FAMAGUSTA Cyprus (Reuters) - The Cypriot castle where Shakespeare set his drama “Othello” is getting a badly needed makeover after years of neglect stemming from the Mediterranean island’s long-time division.
Ravaged by natural decay and the politics splitting the island for at least 40 years between the Turkish-controlled north and the Greek Cypriot south, the citadel which came to be known as ‘Othello Tower’ will undergo emergency stabilisation work over the next eight months.
“The monument as a whole is not at risk, It will be here for another 500 years, but we will lose important elements of the monument...every time it rains, it takes a little bit of the monument with it,” said Rand Eppich, a conservator architect and International Project Manager at Tecnalia, a Spanish consultancy.
The imposing fortress in the city of Famagusta on Cyprus’s eastern coast was first built by Lusignan conquerors in the 14th century. It was then remodeled and expanded in the 15th century by the Venetians, whose winged Lion of St. Mark emblem is still clearly visible, carved over its portal.
The restoration project is one of several earmarked by a bicommunal group of Greek and Turkish Cypriots who, acting with the approval of their respective political leaderships, are working to conserve Cyprus’s cultural heritage.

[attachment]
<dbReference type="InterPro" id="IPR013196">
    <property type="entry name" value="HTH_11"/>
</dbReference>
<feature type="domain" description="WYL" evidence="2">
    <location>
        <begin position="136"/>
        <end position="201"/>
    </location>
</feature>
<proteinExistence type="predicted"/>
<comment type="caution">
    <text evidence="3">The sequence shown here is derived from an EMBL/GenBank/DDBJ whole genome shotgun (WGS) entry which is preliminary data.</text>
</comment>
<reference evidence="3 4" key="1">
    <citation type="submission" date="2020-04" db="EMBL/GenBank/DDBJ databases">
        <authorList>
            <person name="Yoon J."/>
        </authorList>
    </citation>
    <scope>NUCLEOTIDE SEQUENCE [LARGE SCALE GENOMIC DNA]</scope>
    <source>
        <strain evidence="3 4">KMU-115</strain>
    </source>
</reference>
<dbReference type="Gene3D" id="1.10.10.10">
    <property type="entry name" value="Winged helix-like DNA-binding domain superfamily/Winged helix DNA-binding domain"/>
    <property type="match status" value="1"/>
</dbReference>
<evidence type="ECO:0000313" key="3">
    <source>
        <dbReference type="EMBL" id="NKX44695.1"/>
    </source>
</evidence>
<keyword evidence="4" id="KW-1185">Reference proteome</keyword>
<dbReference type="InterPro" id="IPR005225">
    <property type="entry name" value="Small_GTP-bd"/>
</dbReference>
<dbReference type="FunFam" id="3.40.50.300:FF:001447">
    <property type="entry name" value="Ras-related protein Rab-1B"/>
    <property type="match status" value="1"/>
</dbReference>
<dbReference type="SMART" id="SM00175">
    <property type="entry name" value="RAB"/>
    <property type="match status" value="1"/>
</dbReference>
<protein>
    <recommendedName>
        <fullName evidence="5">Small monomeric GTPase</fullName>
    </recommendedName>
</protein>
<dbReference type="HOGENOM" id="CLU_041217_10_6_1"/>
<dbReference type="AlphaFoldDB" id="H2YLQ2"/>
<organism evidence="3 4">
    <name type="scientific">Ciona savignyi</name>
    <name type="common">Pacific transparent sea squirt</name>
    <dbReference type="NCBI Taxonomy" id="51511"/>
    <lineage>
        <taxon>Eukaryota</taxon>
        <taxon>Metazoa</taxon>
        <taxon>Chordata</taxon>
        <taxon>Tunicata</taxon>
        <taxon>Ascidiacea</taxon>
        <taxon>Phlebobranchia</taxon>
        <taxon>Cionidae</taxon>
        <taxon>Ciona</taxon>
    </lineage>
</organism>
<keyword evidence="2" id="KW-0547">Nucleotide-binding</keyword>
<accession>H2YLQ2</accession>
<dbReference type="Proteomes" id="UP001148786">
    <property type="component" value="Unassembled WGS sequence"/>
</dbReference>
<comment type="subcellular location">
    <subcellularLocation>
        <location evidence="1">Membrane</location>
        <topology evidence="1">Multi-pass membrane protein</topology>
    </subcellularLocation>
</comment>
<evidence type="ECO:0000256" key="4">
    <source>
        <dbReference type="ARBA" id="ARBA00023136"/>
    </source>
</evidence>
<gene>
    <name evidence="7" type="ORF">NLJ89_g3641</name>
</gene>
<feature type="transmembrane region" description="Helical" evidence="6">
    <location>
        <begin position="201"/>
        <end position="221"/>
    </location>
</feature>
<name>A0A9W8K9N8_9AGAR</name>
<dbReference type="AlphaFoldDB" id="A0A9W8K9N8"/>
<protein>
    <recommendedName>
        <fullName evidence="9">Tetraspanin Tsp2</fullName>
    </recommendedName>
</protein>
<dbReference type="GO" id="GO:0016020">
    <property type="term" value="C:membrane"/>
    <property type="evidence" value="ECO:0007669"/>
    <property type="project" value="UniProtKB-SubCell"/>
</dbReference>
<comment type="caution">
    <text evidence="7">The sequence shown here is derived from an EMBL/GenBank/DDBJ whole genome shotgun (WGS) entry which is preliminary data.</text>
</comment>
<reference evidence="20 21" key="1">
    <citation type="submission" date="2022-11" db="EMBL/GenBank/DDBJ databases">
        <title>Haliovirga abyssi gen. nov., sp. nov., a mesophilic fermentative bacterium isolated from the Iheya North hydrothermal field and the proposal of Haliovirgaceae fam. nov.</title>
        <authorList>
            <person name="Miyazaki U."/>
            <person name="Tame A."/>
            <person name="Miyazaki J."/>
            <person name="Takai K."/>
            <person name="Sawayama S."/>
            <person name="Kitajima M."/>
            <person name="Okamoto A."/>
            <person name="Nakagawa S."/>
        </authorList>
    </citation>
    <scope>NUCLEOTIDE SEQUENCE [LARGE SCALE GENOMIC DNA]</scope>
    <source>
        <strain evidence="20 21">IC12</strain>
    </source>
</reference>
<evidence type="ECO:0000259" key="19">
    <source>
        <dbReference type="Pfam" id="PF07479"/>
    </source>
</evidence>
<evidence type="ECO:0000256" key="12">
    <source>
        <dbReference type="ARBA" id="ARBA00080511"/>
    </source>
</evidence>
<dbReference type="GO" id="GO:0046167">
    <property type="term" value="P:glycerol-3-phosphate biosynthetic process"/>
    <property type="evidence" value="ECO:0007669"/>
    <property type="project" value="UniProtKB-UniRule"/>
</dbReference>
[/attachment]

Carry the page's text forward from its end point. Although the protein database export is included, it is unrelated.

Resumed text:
The sandstone complex, with four towers, is a maze of dark alleys, cellars and a large banqueting hall supported by vaulted roofs. Signs of its expansion from a Lusignan fortress to a Venetian one are evident; arrow slits in walls seen from the inner parts of the complex look out onto the Venetian fortification.
“It is one fortress inside another. You can see the change in (defensive) techniques,” Eppich said.
Conservationists say the intervention will be as ‘light’ as possible. Only original materials and mortar will be used, and researchers have already located the ancient quarry where material will be extracted if necessary.
A stone stage in the central courtyard was used until recently for performances of Shakespeare’s tragedy “Othello”. This will be dismantled and replaced by one made from more suitable material, Eppich said.
Split by a Turkish invasion in 1974 triggered by a brief Greek-inspired coup, hundreds of Cyprus’s cultural heritage sites have fallen foul of the conflict either through decay, neglect, and, in medieval Famagusta, political isolation.
Today Famagusta lies in unrecognized northern Cyprus, a breakaway Turkish Cypriot state heavily reliant on economic aid from Ankara and an area traditionally shunned by international conservation projects for political reasons.
However, projects selected by the bicommunal team are eligible for international funds, in this case from the European Union which has allocated 4 million euro to Cyprus. The projects are implemented by the United Nations Development Program (UNDP).
“Personally I feel a lot of relief that work has started,” archaeologist Sophocles Hadjisavvas said. “This fortress represents the very history of Famagusta.”
Reporting By Michele Kambas; Editing by Michael Roddy and Toby Chopra